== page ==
RUN!RUN!RUN! 2018: IN EXILE/DANGEROUS MOVEMENTS

Above: still from The Only Running Footman by James Steventon 2017 

The RUN! RUN! RUN! Biennale #r3fest, which has been praised for its ‘positive atmosphere’ (Guardian 2014), will be in exile in Europe for its third run in 2018. For this Biennale, artist-curator Dr Kai Syng Tan will work with Dr Vybarr Cregan Reid, Reader in English and Environmental Humanities at the University of Kent and author of Footnotes and forthcoming Primate Change. Hosted by University of Kent’s Paris School of Arts and Culture (PSAC), this will take place as a workshop on 8 November. The theme is a timely and juicy Dangerous Movements. 

Continuing some of the findings of the 2016 run and with special attention paid to the French context, we will work with postgraduate students to explore running as a metaphor and methodology, to think about how bodies (especially gendered, disabled and radicalised ones) are/aren’t able to move around in the world today (given May’s declaration of the end to free movement etc), against the backdrop of the anthropocene and how the human body adapts or fails to adapt to the changes around us. We will also unpack ‘movement’ in terms of artistic movements, touching on for instance the Situationists, the Flaneur/Flaneuse, as well as the essay format (Montaigne, Chris Marker and Agnes Varda). Details including on featured artists and academics will be announced soon soon soon, so watch this space.  


RUN! RUN! RUN! BIENNALE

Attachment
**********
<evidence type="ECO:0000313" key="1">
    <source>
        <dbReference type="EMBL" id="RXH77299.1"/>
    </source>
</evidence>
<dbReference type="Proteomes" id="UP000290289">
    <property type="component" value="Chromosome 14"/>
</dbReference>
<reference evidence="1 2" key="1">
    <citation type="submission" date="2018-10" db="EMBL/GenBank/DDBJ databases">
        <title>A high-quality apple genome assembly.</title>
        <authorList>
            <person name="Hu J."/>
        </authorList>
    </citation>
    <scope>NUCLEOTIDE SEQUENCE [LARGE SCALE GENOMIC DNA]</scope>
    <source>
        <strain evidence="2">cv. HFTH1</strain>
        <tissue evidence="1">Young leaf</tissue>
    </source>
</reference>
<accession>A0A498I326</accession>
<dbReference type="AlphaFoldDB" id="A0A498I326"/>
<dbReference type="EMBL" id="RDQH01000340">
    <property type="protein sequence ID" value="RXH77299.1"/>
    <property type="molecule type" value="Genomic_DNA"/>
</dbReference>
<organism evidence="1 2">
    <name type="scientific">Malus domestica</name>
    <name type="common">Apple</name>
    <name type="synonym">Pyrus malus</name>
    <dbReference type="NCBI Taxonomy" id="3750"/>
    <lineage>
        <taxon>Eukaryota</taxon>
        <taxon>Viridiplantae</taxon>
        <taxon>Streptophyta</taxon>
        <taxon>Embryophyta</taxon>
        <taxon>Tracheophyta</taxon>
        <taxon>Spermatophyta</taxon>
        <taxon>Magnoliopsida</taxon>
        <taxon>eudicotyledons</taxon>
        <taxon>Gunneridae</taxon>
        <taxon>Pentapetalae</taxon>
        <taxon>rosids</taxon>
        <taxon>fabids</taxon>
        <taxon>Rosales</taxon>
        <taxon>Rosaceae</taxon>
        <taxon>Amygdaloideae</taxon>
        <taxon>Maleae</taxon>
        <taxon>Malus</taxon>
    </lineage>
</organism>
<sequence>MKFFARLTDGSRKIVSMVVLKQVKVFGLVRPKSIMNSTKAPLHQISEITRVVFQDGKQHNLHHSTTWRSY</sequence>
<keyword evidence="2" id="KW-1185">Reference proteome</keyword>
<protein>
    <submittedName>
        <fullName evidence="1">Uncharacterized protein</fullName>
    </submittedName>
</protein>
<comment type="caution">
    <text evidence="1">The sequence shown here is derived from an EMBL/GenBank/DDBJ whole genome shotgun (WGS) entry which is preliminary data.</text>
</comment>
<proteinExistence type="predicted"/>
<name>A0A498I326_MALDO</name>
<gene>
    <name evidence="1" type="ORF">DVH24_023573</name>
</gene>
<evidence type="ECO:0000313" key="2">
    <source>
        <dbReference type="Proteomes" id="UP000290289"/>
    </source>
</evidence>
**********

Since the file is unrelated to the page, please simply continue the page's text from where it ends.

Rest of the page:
The RUN! RUN! RUN! Biennale is a bi-annual interdisciplinary programme that explores running as an arts and humanities discourse. It was founded in 2014 by Kai and geographer Professor Alan Latham (UCL) in 2014. If the first run, then emphatically named the RUN! RUN! RUN! International Festival of Running, was a celebratory survey, the second, held in 2016 and co-curated with artists Dr Carali McCall and Annie Grove-White in London, Cardiff and Leeds including in an indoor stadium, was its second, darker album, a sobering insight into borders, gender, ageing, power and the body, set against the backdrop of the sudden, shocking turn of events over Summer 2016.

‘PRODUCTIVE ANTAGONISMS’

A key feature of RUN! RUN! RUN! is how it unapologetically engineers unexpected spaces of creative collisions and ‘productive antagonisms’ (Latham and Tan 2016) between and across disciplines, formats, hierarchies and differences.  For the 2014 run for instance we had lectures (such as by keynote speaker, Chair of cultural geography from the University of Glasgow Professor Hayden Lorimer) ‘intercut’ with 8-minute speaking slots (which we timed with a stopwatch), object-based learning activities (UCL’s paleoanthropology researchers brought samples illustrating anatomical parts for participants to handle) alongside academic posters (such as by a Loughborough University biomechanics PhD researcher) and new artworks (such as by Jo Volley, award-winning painter and Slade School Senior Lecturer); senior academics (including the then UCL Vice-Dean for Research in the Faculty of Social and Historical Sciences Professor Anson Mackay in charge of live tweeting) intermingling with emerging artists (including a 22-year-old theatre undergraduate) and science was set up against spirituality: a meditation session conducted by a representative from the Sri Chimnoy Centre was programmed at the same time with a lecture on injury prevention by UCH clinician Dr Courtney Kipps, who is also the Medical Director of the London Triathlon and London Marathon.

QUESTIONS

  • What are the creative and critical possibilities arising from the examination of running as an arts and humanities discourse?
  • What happens when artists and academics from different disciplines who use running ‘run into’ one another?
  • In what ways could art (and art using running) open up potential spaces to create ‘productive antagonisms’ across disciplines? What could such an  ‘iIl-disciplined’ form of interdisciplinarity teach us?

COLLABORATORS

Collaborators over the years have included artists, academics, friends from the third sector, runners and non-runners including:

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